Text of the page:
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Organic 101: Organic Wine

This is the ninth installment of the Organic 101 series that explores different aspects of the USDA organic regulations.

According to a 2011 survey by the Organic Trade Association, organic beverages made up about 12% of total organic food sales growth. Organic wine contributed to that growth, matching pace with conventional wine purchases. So what is organic wine?

As with other USDA organic products, organic wine is made without using prohibited substances or genetic engineering (see Allowed and Prohibited Substances). It undergoes the same rigorous requirements of USDA organic certification as other products throughout its lifecycle (see Five Steps to Organic Certification). And, in addition to being overseen by the USDA National Organic Program, it has to meet the requirements of the Alcohol and Tobacco Tax and Trade Bureau, especially for sulfite labeling requirements. Read more »

Protecting and Providing

Javier Mancha, right, visits with NRCS District Conservationist Serafin Aguirre about pasture conditions and grazing plans for his cattle.

Javier Mancha, right, visits with NRCS District Conservationist Serafin Aguirre about pasture conditions and grazing plans for his cattle.

For 40 years, Vietnam veteran Javier Mancha has developed his Maverick County, Tex. land by hand, and relied on USDA’s Natural Resources Conservation Service (NRCS) to help incorporate conservation practices into his operation.

Mancha’s Rosita Valley farm is known locally for growing some of the hottest peppers and sweetest melons around, and over the years, has grown and sold enough produce to put four daughters through college. Read more »

A New Gateway for Canadian Consumers to U.S. Foods

The Foreign Agricultural Service (FAS) office in Ottawa, through its food and beverage alliance, tasteUS!, recently launched a new website that provides Canadians with information on top quality U.S.-grown food and the more than 40 U.S. cooperators whose products are found in grocery stores across Canada.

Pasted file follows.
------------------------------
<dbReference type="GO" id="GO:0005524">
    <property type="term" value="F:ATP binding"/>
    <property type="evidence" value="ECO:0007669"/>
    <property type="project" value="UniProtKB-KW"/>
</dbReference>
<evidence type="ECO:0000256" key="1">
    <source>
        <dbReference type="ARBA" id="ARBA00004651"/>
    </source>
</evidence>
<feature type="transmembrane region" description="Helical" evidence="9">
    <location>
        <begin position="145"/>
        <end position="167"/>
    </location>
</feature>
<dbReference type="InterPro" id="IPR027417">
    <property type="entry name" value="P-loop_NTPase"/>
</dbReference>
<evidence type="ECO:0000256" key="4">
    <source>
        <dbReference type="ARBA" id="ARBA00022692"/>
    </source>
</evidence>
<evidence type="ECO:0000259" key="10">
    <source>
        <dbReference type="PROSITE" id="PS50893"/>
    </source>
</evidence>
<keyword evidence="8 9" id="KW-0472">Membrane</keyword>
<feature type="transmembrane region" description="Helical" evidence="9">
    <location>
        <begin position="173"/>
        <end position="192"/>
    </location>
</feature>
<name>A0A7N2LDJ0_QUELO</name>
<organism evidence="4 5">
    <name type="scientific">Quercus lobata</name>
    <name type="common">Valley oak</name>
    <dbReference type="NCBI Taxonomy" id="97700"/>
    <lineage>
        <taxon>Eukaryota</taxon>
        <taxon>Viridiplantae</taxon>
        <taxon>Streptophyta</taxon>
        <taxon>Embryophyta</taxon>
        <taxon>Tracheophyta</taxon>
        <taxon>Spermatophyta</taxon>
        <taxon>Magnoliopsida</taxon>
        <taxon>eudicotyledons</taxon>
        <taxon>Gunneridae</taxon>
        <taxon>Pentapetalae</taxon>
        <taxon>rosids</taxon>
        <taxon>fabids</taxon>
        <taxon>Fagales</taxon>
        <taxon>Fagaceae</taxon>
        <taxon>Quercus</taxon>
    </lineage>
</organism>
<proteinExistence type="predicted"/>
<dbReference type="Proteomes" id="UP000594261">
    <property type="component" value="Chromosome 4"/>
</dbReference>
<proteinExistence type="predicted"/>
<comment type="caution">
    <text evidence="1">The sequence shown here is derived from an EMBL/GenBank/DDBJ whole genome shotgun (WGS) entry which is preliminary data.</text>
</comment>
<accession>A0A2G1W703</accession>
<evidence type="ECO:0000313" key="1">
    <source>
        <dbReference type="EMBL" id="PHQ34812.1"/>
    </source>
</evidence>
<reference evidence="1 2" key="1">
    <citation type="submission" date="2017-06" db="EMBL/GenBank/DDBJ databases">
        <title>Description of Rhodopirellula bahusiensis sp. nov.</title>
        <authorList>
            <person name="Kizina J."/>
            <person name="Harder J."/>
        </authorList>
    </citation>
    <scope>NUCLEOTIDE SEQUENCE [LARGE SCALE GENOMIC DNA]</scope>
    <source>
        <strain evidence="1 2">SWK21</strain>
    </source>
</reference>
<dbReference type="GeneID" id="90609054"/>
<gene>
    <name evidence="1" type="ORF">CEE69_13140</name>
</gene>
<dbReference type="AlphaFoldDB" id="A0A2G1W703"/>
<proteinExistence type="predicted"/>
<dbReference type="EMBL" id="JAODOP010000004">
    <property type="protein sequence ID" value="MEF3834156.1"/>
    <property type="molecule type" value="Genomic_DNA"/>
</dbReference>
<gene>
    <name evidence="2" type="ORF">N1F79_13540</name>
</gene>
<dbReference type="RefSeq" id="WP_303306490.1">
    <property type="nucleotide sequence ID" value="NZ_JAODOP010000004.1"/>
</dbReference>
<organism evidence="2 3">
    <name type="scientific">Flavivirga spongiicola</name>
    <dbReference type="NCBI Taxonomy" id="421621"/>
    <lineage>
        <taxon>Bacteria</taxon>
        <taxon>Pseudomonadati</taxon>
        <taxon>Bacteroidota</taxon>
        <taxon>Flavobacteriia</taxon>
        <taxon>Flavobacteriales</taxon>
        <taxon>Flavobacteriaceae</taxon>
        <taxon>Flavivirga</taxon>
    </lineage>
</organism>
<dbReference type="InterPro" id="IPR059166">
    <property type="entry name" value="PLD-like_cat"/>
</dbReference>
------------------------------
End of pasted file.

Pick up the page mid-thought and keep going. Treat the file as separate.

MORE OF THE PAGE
“Our tasteUS! website is a great tool for Canadians in helping them understand the agricultural goods imported from the U.S. that are available to them. We’re promoting a ‘buy regionally’ approach that can bring down grocery costs – especially in the winter months when Canadian produce is scarcer,” said Scott Reynolds, FAS Minister-Counselor for Agricultural Affairs at the U.S. Embassy in Ottawa.

Found at www.tasteUS.ca, the website has detailed information on tasteUS! affiliated cooperators, relevant news articles, facts on nutrition and recipes provided by the cooperators. It allows Canadians to educate themselves about the food and beverages imported into Canada from the United States – from fresh fruit like apples, pears and peaches, to vegetables such as tomatoes, to wine, beer and fruit juices – and the producers behind it all. Some of the cooperators represent commodities not grown in Canada, such as papaya and catfish. Access to these types of foods gives Canadians even more options to support their healthy food choices. Read more »

Secretary’s Column: Looking Ahead to 2013

In recent days, Congressional leaders came together with an agreement to provide middle class tax relief and extend protection for two million unemployed Americans.